Can we do without Remote Working?

The discussion about Remote working, yes or no, has been too ideological in many ways. But too often it fails to recognize the fact that traditional management based on control is the root cause of issues with this form of flexibility. We can only succeed if we are able to retire our management style.

This week I’ve shared on Linkedin and on the Knowmad Magazine a link to an article appeared on FastCompany titles “How to address the pitfalls of remote work“. One of the comment received was very true, and deserves some attention.

Most companies are still in denial about how critical going flexible is for employees and productivity.

I believe that the discussion on Remote Working has been (as usual I would say) too much taken from an ideological perspective from both who favors it and who is against it.

For sure, we need to clarify that not all jobs can fit a “home working” set-up, whether this is fully remote or not. This is particularly true for customer facing roles (although new technologies have made this distinction not always so critical, let’s think at new phone technologies for customer service centers).

Once we have defined which job can be done remotely, what are the key issues that we face? There’s for sure some myths about home working that needs debunking, and also some practical preparation for the individual.

Can we do without Remote Working? 1
Remote Working can support true Inclusion across the world.

The weak link however in remote working programs, is the fact that organizations and managers very rarely get prepared to what this added flexibility means. Because it is true that Remote Working complicates the way we traditional manage people, but this is not a good excuse to allow for a much needed flexibility.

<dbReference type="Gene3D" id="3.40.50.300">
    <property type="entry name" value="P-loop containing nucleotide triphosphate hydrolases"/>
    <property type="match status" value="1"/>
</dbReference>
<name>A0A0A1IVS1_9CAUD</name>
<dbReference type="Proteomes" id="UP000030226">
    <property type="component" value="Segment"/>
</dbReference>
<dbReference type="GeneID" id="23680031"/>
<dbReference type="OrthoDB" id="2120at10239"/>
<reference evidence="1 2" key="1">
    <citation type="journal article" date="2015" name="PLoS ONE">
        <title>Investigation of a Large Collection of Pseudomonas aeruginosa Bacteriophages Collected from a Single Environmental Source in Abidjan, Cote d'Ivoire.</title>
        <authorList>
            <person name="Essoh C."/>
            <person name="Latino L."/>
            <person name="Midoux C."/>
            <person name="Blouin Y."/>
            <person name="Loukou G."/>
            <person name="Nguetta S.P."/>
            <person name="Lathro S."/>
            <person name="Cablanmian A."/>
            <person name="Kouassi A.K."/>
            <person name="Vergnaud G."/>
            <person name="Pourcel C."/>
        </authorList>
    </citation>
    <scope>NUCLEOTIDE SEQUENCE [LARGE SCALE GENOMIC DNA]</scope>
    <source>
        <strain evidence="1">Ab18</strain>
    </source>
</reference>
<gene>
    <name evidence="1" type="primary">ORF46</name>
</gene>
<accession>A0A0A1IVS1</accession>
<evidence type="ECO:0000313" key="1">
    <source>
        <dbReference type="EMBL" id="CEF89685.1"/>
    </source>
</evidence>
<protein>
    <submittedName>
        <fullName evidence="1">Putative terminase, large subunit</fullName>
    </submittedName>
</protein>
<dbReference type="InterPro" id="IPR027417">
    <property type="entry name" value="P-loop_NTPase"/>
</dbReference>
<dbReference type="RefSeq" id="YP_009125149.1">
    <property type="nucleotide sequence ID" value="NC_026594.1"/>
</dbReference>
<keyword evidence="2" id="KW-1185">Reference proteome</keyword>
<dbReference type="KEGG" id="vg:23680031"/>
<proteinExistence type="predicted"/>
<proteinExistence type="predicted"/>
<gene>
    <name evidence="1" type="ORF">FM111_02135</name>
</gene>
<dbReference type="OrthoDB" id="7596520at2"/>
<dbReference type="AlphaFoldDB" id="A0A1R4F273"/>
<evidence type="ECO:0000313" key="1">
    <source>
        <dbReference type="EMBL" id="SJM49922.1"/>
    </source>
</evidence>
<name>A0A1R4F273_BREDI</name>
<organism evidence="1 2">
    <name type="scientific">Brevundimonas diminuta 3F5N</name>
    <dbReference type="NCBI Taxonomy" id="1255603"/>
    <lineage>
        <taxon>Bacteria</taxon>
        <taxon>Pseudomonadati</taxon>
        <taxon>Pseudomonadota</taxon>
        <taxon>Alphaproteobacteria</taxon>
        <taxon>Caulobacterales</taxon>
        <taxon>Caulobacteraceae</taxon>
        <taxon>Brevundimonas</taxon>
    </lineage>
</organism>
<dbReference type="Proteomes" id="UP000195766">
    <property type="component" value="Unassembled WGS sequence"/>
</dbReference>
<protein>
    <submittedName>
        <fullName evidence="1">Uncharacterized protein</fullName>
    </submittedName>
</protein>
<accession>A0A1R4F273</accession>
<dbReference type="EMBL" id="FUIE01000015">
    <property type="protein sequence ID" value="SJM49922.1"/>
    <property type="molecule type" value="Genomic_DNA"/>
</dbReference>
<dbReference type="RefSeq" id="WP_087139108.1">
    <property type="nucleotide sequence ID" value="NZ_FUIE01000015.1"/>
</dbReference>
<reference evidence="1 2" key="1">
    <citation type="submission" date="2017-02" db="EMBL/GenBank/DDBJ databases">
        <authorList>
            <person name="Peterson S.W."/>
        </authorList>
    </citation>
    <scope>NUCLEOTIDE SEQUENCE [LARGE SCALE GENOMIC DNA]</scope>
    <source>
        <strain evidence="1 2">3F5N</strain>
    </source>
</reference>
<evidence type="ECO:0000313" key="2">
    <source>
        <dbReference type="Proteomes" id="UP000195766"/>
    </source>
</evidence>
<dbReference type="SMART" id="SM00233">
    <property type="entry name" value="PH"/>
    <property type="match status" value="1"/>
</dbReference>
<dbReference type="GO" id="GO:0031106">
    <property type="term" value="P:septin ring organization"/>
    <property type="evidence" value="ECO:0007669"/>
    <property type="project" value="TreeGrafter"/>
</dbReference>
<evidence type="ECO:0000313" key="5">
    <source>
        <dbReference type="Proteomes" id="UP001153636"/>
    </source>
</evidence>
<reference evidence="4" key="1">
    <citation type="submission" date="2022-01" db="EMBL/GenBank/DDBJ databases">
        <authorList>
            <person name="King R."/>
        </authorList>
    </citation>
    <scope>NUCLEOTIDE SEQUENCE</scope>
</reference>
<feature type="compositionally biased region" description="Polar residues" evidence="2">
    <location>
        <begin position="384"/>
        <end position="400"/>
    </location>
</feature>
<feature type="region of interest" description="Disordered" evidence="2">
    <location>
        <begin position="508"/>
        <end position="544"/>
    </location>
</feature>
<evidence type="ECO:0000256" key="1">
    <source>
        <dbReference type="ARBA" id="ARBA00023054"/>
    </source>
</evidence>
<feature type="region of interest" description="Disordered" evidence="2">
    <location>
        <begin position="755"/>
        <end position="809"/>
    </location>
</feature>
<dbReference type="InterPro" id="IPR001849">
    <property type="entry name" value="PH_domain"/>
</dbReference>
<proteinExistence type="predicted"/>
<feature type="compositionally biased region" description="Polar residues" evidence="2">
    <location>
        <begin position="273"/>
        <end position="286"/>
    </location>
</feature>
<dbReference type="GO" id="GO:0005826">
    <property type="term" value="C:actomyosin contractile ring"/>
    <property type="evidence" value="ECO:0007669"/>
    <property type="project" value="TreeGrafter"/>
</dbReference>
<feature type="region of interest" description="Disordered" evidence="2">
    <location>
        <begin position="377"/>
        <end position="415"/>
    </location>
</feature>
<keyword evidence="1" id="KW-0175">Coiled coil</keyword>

I don’t want here to add to the list of exhaustive suggestions on hot to manage remote workers (Quartz published a great article, and so did Fortune with its coaching council). But just point to one critical aspect.

The key issue with management is that it is a discipline born on the basis of a coordination of work measured in terms of input (time) not output. Which in many cases has given has created a working style where performance confused with “desk dedication”: i.e. how many hours I clock in in the office. And BTW, this is not just a cultural element: how many regulatory burdens exists across the world that are all aligned on this idea (think clock-in requirements for example still present in many countries)?

Too often the biggest critique about Remote Worker is “How do you control if they’re working”?

But then a similar question is, how do you control if a person is working (productively) even while in the office?

This is the key conundrum of remote working, the need to create a different trust relationship between employer and employees. One of the side effect of this, I’m afraid, is also to make some managerial coordinating roles redundant (thus flattening org charts). If people are able to work remotely, self-organizing their work, the question about a lot of middle level manager roles might arise.

Remote working is here to stay. I think that the winning system will that of and hybrid between traditional office work and home working, with flexible arrangements that allow individual preferences and balances to be taken into consideration.

What do you think about Remote Working?

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